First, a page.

Millionaire businessman Bill Cullen's dreams of becoming Ireland's first space tourist may be at an end because he is not a US citizen. He was one of two Irish people who paid €200,000 to become part of Virgin's dream of space tourism. Irish Psychics Live boss Tom Higgins and Mr Cullen are both hoping to be named the first Irishman in space. However, another Irishman learnt this weekend that he had been excluded on security grounds. Cyril Bennis received a legal notice from Virgin Galactic stating that at present only US citizens can be considered for inclusion. (8/22)

Layoff Anxiety Top Risk to Space Shuttle (Source: Florida Today)
As NASA marches toward its final shuttle flights, the safety of the crew rests with workers who know every bolt they turn, every heat-shield tile they inspect, brings them closer to the unemployment line. Here at NASA's Kennedy Space Center, more than 900 people will turn in their identification badges on Oct. 1, a month before Discovery is set for launch on its grand finale. Another 3,000 people, at least, will be out of work in April unless NASA gets the money for an additional flight beyond the two final missions remaining on its schedule. And as it stands, an extra shuttle mission would only provide a reprieve until late July or August. (8/22)

Commercial Astronauts Answer Your Questions (Source:
The results are back from Astronauts4Hire, and they have generously provided both video and written answers for us! These answers are not just well-thought-out and professional -- although they do come from the pros -- but I'm impressed by how personal they are; they give me a real insight as to who these commercial astronauts are as people, as scientists, and as explorers.

They were gracious enough to share not only their expertise, but also their motivations and their personal goals. So without further delay, let's dive in and see what they've got to say! Question 1.) What's a Commercial Astronaut, and how does the "commercial" Astronaut differ from other Astronauts, from Cosmonauts and Space Tourists? Click here to read the article. (8/22)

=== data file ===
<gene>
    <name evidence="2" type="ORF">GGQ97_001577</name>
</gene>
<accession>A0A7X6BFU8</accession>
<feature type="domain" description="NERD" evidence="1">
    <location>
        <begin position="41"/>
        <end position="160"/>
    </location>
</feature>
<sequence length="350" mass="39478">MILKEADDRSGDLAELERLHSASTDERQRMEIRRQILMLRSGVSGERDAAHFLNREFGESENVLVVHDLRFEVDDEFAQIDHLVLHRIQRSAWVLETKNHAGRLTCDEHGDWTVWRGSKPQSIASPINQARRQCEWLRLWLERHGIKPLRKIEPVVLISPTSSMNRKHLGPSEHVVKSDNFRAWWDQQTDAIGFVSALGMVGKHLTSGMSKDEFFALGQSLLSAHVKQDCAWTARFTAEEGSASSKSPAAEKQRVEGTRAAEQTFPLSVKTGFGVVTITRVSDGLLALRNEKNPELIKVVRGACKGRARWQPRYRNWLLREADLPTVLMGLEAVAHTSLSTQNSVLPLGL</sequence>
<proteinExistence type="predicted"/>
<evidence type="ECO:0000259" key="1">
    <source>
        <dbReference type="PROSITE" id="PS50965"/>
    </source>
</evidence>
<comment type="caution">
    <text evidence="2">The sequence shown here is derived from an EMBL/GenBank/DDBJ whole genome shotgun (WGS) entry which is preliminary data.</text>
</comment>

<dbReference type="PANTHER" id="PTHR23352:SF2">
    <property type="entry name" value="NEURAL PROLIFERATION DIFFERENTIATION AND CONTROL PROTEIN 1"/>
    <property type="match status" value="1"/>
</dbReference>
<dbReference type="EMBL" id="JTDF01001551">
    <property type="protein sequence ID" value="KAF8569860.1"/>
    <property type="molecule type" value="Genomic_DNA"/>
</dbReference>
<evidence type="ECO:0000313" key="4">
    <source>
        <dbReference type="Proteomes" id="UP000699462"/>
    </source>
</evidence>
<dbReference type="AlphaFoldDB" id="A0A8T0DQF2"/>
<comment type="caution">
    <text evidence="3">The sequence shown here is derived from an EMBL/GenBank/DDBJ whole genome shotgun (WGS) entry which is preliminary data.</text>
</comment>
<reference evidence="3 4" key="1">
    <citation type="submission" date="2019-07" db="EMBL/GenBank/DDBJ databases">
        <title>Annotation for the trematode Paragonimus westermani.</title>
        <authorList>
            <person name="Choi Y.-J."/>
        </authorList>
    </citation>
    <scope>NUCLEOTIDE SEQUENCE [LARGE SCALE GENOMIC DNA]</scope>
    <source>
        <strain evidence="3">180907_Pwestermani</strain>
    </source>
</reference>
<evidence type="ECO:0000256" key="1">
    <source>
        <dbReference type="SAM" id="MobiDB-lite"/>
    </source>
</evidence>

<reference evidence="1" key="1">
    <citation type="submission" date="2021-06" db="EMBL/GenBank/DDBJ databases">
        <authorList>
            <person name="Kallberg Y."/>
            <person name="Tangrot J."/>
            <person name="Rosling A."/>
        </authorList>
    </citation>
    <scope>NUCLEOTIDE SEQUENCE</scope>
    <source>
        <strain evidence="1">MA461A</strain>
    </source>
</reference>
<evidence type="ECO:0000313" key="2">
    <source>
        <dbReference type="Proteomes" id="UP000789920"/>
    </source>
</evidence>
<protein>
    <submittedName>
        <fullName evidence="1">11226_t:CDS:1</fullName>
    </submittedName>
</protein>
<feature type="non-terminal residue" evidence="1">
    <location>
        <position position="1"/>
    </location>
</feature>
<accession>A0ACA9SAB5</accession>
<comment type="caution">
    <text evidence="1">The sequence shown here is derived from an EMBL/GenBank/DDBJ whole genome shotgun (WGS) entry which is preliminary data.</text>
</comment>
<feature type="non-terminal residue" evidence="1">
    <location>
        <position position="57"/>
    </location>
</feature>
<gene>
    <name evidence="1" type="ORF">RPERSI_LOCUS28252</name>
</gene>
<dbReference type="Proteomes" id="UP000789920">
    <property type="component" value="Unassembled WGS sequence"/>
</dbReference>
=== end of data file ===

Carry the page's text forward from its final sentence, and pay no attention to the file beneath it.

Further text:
Our view: Spaceport Road Next Step in Path to Success (Source: Las Cruces Sun-News)
If we build it they will come ... but we've got to pave the road first. On Tuesday, the Doña Ana County Commission will be asked to sign an agreement with the Spaceport Authority for construction and maintenance of a southern access road to Spaceport America. We see the road as absolutely critical for Doña Ana County to enjoy the full economic development benefits from Spaceport America, and strongly urge commissioners to sign the agreement Tuesday.

Meanwhile, the selection of New Mexico State University by the Federal Aviation Administration to lead a new Air Transportation Center of Excellence for Commercial Space Transportation continues an outstanding synergy between the university and the spaceport. NMSU will head a national consortium that will guide the development of commercial space flight in the United States. (8/22)

San Diego Air and Space Museum Wants a Shuttle (Source: San Diego Union-Tribune)